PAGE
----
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  • Day55

    Kennecott Mill Town Tour

    June 26, 2021 in the United States ⋅ 🌧 54 °F

    The mill town and mines are an amazing relic from the 1900s. That the 14-story concentration mill, built on a steep, slippery hill, is even standing today is a testament to man’s ingenuity as it had to be stabilized by pulling it back with straps during the time it was in operation.

    Kennecott was founded after copper ore was found in the mountains against which the town sits. The prospectors who found the ore vein just wanted to make a buck — a million or so in this case — so they sold their stake to three families, including the Guggenheims and JP Morgans. They, together with Stephen Birch, a mining engineer, formed the Alaska Syndicate, which later became the Kennecott Copper Corp.

    The owners of the copper mine pulled up stakes in 1938 ... after the ore was played out. Then, a local man apparently started operating tours of the town and mill. This did not sit well with the owners of the mine, so they ordered the entire operation to be razed to the ground. Luckily, the contractor did little more than take away some of the machinery and defaulted on the rest of his contract.

    Kennecott is one of the private properties surrounded by the 13,000,000-acre Wrangell-St Elias National Park & Preserve. The National Park Service began buying up and restoring some of the buildings, including the concentration mill that is the jewel of the operation.

    Visitors can tour the mill town on their own. Many of the restored buildings are open to the public and have interesting exhibits. But, if one wants to enter the 14-story concentration mill, one must take a guided tour operated by St Elias Alpine Guides, the NPS concessionaire. So, that’s what we did today.

    Our two-hour tour included a walk through town and a hike up a hillside trail up to the top of the concentration mill. In places inside the building, there were no walls left ... leaving one with the odd sensation of looking out into thin air. The floors were rickety ... some at odd angles. There were steep ladders to negotiate as we made our way down 14 floors ... two of them were best navigated by going down backwards. No wonder one must be guided through the mill.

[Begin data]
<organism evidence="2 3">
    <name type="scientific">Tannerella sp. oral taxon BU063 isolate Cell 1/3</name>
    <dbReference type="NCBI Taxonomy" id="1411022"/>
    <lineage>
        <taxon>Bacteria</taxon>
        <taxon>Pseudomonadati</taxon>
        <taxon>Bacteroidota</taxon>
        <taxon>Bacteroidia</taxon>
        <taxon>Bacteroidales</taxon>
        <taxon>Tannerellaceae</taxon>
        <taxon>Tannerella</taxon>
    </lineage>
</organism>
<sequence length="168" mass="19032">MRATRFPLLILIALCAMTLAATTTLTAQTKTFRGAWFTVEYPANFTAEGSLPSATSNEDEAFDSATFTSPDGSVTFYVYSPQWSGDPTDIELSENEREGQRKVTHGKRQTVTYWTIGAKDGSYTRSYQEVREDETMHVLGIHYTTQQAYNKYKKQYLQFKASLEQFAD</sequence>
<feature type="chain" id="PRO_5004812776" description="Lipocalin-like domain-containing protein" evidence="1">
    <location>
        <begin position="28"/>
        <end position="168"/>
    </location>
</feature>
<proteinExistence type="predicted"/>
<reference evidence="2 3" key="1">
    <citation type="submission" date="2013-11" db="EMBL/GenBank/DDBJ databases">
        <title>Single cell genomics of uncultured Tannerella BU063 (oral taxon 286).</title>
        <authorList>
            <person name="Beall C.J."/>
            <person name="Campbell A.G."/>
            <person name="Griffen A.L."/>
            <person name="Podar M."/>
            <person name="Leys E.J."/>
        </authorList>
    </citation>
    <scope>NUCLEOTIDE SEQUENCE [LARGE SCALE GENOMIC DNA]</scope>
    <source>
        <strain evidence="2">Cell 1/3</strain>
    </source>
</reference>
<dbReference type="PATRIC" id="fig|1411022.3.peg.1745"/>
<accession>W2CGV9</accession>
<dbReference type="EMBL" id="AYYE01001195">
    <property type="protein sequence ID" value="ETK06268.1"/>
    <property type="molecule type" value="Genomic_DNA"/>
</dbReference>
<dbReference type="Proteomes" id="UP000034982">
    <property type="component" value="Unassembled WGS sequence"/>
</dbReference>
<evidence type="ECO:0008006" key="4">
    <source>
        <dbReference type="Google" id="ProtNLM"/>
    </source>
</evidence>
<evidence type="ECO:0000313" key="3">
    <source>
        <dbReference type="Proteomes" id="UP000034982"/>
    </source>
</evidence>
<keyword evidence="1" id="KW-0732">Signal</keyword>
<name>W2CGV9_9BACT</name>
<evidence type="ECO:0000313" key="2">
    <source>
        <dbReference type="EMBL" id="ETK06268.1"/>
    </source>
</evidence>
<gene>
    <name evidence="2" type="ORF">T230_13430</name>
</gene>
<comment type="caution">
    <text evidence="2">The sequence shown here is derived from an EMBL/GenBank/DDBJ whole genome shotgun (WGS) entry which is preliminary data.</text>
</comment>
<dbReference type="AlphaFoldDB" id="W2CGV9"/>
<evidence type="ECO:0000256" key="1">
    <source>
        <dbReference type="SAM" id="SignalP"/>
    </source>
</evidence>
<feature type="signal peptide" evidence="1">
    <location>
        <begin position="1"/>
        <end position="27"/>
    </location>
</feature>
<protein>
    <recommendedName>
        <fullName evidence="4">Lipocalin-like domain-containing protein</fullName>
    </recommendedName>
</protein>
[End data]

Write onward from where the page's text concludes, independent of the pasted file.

There were about 30 people signed up for today’s 1:30p tour. We were broken into groups of 7-8 however ... down from the usual 15 due to pandemic precautions. Our guide Katie did a great job of not only explaining the mill operations, but also bringing alive the characters involved in the story of Kennecott.

    Here’s the gist of how it all worked.

    * The ore — an average of 1,200 tons per day — was mined out of five mines connected by tunnels, including the Bonanza and Jumbo mines, and brought down to the concentration mill by an aerial tramway system.

    * Since shipping of the ore was expensive, the material first went through a gravity concentration process to remove impurities such as limestone. This included a series of crushers and sorters that got finer the further down the process the ore traveled.

    * After the waste was removed, the concentrated ore was packed into burlap bags and stacked on open train cars, layered with salt to keep it from freezing. The trains then traveled across the valleys and mountains to Cordova where the bags of ore were put on ships bound for smelters in Tacoma.

    * For lower quality ore, ammonia leaching and flotation methods were used, thus getting the most out of everything that was mined.

    The mining operation — including the building of the mine and the railroad — cost over $100 million dollars. Was the operation profitable? Yes ... thanks to the by-product of silver that was separated out of the ore. According to Katie, about $100 million in copper was produced out of Kennecott ... and an equal amount of silver.
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